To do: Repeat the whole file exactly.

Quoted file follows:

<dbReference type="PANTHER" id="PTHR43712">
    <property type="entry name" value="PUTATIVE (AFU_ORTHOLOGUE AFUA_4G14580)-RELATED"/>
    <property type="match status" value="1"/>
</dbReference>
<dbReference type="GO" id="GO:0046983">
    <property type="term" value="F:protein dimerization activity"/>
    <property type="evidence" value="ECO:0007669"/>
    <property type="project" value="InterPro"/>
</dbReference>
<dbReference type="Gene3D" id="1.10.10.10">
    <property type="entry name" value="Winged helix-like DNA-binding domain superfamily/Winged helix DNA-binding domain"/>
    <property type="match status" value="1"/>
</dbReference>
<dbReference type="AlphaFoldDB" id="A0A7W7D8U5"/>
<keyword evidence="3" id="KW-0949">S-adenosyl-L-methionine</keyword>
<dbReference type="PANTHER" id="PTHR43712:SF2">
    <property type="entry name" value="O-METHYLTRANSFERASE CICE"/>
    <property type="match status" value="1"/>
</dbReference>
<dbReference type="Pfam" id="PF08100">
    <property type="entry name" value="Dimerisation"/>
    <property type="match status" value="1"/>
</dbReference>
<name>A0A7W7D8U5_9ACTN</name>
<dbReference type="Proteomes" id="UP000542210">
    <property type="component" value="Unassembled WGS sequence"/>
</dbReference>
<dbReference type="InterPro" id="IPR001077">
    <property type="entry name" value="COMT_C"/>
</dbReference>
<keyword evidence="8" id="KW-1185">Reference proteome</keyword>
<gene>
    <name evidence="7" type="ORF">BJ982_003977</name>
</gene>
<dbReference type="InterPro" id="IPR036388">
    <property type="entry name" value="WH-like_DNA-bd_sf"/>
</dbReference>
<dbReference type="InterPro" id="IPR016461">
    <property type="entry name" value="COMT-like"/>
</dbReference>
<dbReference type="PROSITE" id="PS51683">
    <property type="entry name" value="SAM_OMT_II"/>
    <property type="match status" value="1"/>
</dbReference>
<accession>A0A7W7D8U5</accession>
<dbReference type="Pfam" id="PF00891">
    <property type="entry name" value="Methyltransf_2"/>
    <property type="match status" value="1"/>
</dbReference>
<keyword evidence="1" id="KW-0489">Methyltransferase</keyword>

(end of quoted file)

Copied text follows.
<dbReference type="PANTHER" id="PTHR43712">
    <property type="entry name" value="PUTATIVE (AFU_ORTHOLOGUE AFUA_4G14580)-RELATED"/>
    <property type="match status" value="1"/>
</dbReference>
<dbReference type="GO" id="GO:0046983">
    <property type="term" value="F:protein dimerization activity"/>
    <property type="evidence" value="ECO:0007669"/>
    <property type="project" value="InterPro"/>
</dbReference>
<dbReference type="Gene3D" id="1.10.10.10">
    <property type="entry name" value="Winged helix-like DNA-binding domain superfamily/Winged helix DNA-binding domain"/>
    <property type="match status" value="1"/>
</dbReference>
<dbReference type="AlphaFoldDB" id="A0A7W7D8U5"/>
<keyword evidence="3" id="KW-0949">S-adenosyl-L-methionine</keyword>
<dbReference type="PANTHER" id="PTHR43712:SF2">
    <property type="entry name" value="O-METHYLTRANSFERASE CICE"/>
    <property type="match status" value="1"/>
</dbReference>
<dbReference type="Pfam" id="PF08100">
    <property type="entry name" value="Dimerisation"/>
    <property type="match status" value="1"/>
</dbReference>
<name>A0A7W7D8U5_9ACTN</name>
<dbReference type="Proteomes" id="UP000542210">
    <property type="component" value="Unassembled WGS sequence"/>
</dbReference>
<dbReference type="InterPro" id="IPR001077">
    <property type="entry name" value="COMT_C"/>
</dbReference>
<keyword evidence="8" id="KW-1185">Reference proteome</keyword>
<gene>
    <name evidence="7" type="ORF">BJ982_003977</name>
</gene>
<dbReference type="InterPro" id="IPR036388">
    <property type="entry name" value="WH-like_DNA-bd_sf"/>
</dbReference>
<dbReference type="InterPro" id="IPR016461">
    <property type="entry name" value="COMT-like"/>
</dbReference>
<dbReference type="PROSITE" id="PS51683">
    <property type="entry name" value="SAM_OMT_II"/>
    <property type="match status" value="1"/>
</dbReference>
<accession>A0A7W7D8U5</accession>
<dbReference type="Pfam" id="PF00891">
    <property type="entry name" value="Methyltransf_2"/>
    <property type="match status" value="1"/>
</dbReference>
<keyword evidence="1" id="KW-0489">Methyltransferase</keyword>